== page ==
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Are you sure the wire in the house is 59? Most builders install 6 during construction. If you are bagging the satellite and figure out where the house wire runs you might be able to use it. It might be that one of those two wires goes directly to the tv you are using now. The other probably goes directly to an outlet somewhere else in the house. ------------------------
No, can't tell as the house painters spray painted the cable. Could be either. Both cables are connected externally to what appears to be a diplex adapter of some sort. The satellite antenna has 2 cables that connect to that on the feed side.
No, there's only one receptacle in the house for TV connection.
Its common to split the signal (diplex), and recombine the signal at the wall outlet (diplex). Not to be confused with diplex for splitting bands and never reuniting them. For example one for FM radio, one for UHF TV.
After more research, yes I can use the current cabling system in the house. Best to use a siplex splitter from TV antenna, and use both cables outside the house for most gain. If ghosting appears, back off to one cable only.
--
Dave

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"Dioclese" <NONE> wrote in message

patch cables are 59, and hold it next to the house cable. House cable fatter? Then it's 6.
Keep in mind another receptacle somewhere else in the house may have a blank wall plate over it.
There is no advantage to using two cables for the same signal. It's not common at all. In the way old days cable ran two different bands on separate cables. Been a long time since then. Short the cable at the tv out by stuffing some aluminum foil in the end. Go outside with an ohm meter and figure out which cable is the one going to the tv, it'll be shorted. The other should be open. It's not likely that they ran two cables from a splitter to a combiner at the other end. If, by rare chance they did, then you would find the combiner by taking the plate off the wall at the tv end. Or you might just find the cut off end of the second cable. No decent installer would have buried a connection, even cable, inside a wall except in a box.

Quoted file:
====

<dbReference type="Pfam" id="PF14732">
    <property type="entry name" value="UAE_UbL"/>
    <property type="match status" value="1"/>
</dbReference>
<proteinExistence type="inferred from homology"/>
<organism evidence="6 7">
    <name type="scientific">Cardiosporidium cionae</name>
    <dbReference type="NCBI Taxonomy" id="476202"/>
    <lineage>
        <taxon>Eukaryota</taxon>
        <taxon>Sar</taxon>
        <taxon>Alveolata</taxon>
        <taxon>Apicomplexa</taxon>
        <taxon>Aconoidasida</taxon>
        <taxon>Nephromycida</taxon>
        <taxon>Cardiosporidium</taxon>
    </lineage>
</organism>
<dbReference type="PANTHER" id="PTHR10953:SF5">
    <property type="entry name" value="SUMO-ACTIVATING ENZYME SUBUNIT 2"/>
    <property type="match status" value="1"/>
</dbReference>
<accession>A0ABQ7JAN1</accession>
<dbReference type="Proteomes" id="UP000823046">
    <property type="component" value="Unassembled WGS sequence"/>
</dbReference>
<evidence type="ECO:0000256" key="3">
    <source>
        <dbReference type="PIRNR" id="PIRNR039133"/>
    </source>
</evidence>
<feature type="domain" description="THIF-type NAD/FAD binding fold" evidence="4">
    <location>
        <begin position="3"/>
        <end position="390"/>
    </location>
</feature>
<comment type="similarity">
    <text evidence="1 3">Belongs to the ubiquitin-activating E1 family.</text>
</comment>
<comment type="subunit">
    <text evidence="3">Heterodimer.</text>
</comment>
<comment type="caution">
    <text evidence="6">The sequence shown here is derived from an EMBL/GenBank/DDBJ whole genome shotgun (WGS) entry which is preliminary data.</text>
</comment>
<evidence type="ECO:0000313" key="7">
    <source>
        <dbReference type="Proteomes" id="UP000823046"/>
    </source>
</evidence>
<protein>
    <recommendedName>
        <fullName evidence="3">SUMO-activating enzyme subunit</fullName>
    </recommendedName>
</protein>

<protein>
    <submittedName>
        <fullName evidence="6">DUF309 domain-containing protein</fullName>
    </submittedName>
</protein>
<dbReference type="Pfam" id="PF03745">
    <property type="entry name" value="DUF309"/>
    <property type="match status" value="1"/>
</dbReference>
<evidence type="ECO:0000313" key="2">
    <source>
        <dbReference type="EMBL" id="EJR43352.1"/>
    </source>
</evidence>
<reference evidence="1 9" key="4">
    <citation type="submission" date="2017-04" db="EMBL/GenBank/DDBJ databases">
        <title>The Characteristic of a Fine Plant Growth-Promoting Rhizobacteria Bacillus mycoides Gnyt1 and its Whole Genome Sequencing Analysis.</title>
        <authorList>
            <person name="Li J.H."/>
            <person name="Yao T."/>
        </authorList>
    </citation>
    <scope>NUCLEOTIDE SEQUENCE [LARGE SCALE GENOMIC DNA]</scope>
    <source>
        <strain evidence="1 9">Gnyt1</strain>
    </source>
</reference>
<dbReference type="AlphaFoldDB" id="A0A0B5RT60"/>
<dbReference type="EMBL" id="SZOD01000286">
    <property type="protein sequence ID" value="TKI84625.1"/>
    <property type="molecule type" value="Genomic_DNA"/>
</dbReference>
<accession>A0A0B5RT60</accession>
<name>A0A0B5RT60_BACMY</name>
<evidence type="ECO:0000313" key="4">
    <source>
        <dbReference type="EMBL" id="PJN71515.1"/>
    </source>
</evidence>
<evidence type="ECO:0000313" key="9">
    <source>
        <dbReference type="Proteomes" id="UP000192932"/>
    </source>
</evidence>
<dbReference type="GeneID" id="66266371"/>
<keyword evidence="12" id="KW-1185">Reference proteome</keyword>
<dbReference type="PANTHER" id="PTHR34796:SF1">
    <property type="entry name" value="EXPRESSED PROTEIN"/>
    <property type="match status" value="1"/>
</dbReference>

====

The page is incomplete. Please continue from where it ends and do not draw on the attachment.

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Its 59.

You're deadset in believing something that's not there..

One band/one cable interface, 2 cables on the satellite antenna. Its more than one antenna. Doesn't matter on the satellite decoder box end what band. The satellite antenna sends and receives. I can't draw you a better picture than that.
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Dave



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On Feb 7, 2:21 am, "Dioclese" <NONE> wrote:

Then you might as well bag the existing wiring. You want 6, not 59. For best results run 6 from your new antenna to the tv.
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Dioclese wrote:

there's a big obvious difference between 6 and 59 even with the paint.
s
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If so, must be RG-59. Messed with that alot when I ran in-apartment network for PCs in 2 apartments I was in.
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Dave



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Dioclese wrote:

It is very important that you properly ground an outside antenna. This is one of the better information sources available.
http://www.pctinternational.com/channelmaster/0612/pdfs/guide_AntennaInstallation.pdf